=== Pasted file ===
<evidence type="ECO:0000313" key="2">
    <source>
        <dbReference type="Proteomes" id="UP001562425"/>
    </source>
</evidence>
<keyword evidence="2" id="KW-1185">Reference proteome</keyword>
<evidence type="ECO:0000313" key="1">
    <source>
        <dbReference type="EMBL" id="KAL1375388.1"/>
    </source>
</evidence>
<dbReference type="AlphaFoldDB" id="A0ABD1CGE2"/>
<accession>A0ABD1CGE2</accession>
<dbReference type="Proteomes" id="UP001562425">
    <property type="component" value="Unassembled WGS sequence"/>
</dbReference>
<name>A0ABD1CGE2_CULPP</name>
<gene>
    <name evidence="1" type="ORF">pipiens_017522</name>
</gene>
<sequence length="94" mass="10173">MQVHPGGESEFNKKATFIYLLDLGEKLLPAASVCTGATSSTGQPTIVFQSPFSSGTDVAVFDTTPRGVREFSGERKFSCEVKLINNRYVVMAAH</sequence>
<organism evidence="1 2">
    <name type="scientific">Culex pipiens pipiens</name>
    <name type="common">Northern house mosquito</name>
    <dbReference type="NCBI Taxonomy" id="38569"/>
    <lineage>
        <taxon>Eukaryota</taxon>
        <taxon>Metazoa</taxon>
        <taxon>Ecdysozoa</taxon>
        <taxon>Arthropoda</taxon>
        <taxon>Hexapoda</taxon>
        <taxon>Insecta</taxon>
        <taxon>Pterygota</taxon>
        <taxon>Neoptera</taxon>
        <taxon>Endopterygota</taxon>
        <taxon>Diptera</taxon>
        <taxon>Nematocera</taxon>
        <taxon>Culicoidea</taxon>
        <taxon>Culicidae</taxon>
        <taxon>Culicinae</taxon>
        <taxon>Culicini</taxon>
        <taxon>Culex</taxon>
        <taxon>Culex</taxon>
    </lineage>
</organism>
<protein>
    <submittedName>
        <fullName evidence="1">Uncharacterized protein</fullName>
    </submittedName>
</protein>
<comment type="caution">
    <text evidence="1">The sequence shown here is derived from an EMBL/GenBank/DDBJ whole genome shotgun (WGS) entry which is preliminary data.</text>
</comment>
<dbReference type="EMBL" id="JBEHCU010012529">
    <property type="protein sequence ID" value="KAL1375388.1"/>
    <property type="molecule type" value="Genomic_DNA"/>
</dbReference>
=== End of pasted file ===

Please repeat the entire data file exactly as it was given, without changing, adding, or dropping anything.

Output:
<evidence type="ECO:0000313" key="2">
    <source>
        <dbReference type="Proteomes" id="UP001562425"/>
    </source>
</evidence>
<keyword evidence="2" id="KW-1185">Reference proteome</keyword>
<evidence type="ECO:0000313" key="1">
    <source>
        <dbReference type="EMBL" id="KAL1375388.1"/>
    </source>
</evidence>
<dbReference type="AlphaFoldDB" id="A0ABD1CGE2"/>
<accession>A0ABD1CGE2</accession>
<dbReference type="Proteomes" id="UP001562425">
    <property type="component" value="Unassembled WGS sequence"/>
</dbReference>
<name>A0ABD1CGE2_CULPP</name>
<gene>
    <name evidence="1" type="ORF">pipiens_017522</name>
</gene>
<sequence length="94" mass="10173">MQVHPGGESEFNKKATFIYLLDLGEKLLPAASVCTGATSSTGQPTIVFQSPFSSGTDVAVFDTTPRGVREFSGERKFSCEVKLINNRYVVMAAH</sequence>
<organism evidence="1 2">
    <name type="scientific">Culex pipiens pipiens</name>
    <name type="common">Northern house mosquito</name>
    <dbReference type="NCBI Taxonomy" id="38569"/>
    <lineage>
        <taxon>Eukaryota</taxon>
        <taxon>Metazoa</taxon>
        <taxon>Ecdysozoa</taxon>
        <taxon>Arthropoda</taxon>
        <taxon>Hexapoda</taxon>
        <taxon>Insecta</taxon>
        <taxon>Pterygota</taxon>
        <taxon>Neoptera</taxon>
        <taxon>Endopterygota</taxon>
        <taxon>Diptera</taxon>
        <taxon>Nematocera</taxon>
        <taxon>Culicoidea</taxon>
        <taxon>Culicidae</taxon>
        <taxon>Culicinae</taxon>
        <taxon>Culicini</taxon>
        <taxon>Culex</taxon>
        <taxon>Culex</taxon>
    </lineage>
</organism>
<protein>
    <submittedName>
        <fullName evidence="1">Uncharacterized protein</fullName>
    </submittedName>
</protein>
<comment type="caution">
    <text evidence="1">The sequence shown here is derived from an EMBL/GenBank/DDBJ whole genome shotgun (WGS) entry which is preliminary data.</text>
</comment>
<dbReference type="EMBL" id="JBEHCU010012529">
    <property type="protein sequence ID" value="KAL1375388.1"/>
    <property type="molecule type" value="Genomic_DNA"/>
</dbReference>